My new column, with a title that somehow makes sense. From now on until I stop I will be examining a paragraph in whatever detail I choose. This is also a good time for guests to pop in and do their own paragraph.
Dragged off my shelf today is a Tintin adventure. The Land of Black Gold by Herge is the 15th Tintin book and just happens to be depicted on a tshirt I wear on occasion. The paragraph is:
It’s getting dark… We’ll have to spend the night here, tomorrow perhaps we’ll be lucky enough to meet someone…
What’s interesting about this paragraph is its brevity. The Tintin books are comic books. Herge first got his start creating comics for newspapers which were then collected into book format. A comic book needs a different format as you’ve got both text and illustration in one. Instead of having lots of words with some of them illustrated by a picture you’ve got the two melded into one with both text and picture sharing a frame to make a whole.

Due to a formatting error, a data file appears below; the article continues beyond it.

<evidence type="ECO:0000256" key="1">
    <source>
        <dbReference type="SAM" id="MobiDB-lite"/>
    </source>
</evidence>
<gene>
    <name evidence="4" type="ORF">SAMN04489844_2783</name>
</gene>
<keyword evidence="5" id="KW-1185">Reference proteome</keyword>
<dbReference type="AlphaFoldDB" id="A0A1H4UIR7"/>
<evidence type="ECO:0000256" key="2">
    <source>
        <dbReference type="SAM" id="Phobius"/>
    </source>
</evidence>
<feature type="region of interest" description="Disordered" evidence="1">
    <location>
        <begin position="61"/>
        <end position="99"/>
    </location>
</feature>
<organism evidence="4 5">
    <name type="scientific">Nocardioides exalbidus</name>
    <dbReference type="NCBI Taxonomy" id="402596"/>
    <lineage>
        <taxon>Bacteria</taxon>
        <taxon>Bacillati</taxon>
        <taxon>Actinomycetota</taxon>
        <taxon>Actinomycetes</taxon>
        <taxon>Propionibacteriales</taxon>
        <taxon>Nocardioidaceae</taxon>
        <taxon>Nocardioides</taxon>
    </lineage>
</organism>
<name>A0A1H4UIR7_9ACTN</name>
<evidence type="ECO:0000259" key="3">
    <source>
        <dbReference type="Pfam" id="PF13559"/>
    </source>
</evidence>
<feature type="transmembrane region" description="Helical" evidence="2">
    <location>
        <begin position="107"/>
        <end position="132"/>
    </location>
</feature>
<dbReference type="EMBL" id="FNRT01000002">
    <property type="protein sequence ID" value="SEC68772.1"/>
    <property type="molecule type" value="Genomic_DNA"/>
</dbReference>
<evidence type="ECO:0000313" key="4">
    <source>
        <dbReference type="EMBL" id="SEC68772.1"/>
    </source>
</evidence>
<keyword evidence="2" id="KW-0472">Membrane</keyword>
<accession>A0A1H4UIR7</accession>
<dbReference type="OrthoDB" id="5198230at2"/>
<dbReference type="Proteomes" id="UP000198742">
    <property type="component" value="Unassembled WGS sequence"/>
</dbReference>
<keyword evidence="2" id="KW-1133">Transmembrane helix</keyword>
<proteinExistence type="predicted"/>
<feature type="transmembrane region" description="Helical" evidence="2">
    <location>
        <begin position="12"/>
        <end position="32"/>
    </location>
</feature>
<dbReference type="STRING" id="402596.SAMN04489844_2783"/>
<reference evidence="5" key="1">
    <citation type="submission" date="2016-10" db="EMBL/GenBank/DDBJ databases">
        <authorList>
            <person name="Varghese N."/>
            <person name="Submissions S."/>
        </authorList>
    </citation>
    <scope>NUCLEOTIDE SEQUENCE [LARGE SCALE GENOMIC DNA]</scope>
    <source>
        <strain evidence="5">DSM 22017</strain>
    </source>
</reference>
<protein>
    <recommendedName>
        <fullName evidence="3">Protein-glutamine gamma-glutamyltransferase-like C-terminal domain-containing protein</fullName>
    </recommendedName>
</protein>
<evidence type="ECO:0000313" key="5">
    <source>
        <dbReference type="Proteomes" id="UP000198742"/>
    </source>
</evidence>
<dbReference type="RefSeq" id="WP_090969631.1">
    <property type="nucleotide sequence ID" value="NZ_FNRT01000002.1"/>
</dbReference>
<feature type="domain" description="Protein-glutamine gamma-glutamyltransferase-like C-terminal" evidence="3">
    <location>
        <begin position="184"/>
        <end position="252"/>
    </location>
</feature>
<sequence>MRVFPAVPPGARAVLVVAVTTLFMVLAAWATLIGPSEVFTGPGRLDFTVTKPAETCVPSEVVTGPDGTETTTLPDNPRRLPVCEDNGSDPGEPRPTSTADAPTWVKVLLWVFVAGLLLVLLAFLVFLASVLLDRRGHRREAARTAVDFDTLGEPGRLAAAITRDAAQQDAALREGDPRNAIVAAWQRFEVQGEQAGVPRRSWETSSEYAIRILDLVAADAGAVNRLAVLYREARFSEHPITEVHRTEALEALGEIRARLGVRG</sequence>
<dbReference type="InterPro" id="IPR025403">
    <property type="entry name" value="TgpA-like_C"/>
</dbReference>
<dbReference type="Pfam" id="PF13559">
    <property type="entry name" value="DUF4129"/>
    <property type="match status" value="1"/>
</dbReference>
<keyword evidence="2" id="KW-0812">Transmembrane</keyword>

This paragraph is mixed with a paragraph by Snowy complaining about dates with both Snowy (the dog) and Tintin being under a date palm. The light in the previous few frames is much brighter as if the sun is higher but in this frame it’s beginning to get darker to illustrate the sun going down and the passing of time. This is reflected in the words ‘dark’ and ‘night’.
Something I’ve always found interesting about Tintin is the ellipses Herge employs. In this paragraph there are two and I feel they have two different uses. The first indicates the passage of time as Tintin stops to think about what to do next. The second indicates a tailing off of the thought processes to enable the reader to fill in whatever they feel necessary. If Herge had wanted to put in more words he would have had to use a larger frame. In this line of frames there are four and they vary in width depending on what Herge is showing. There are four lines of frames on this page. And there’s quite a bit of deception with the word count. Because the words are here in bits and pieces it looks as if there’s not too many words so it looks less frightening to a young reader. But I counted and there’s 148 words on this page, it’s about half the average word count on a page. Far more than I expected.
Anyway, if you’ve never read a Tintin book then this is a good one start with, actually, any of them are a good place to start as I’ve not read a bad Tintin book. Here’s an affiliate link for a paperback copy of this title. Should you decide to buy through this link then I’ll get a few cents for coffee.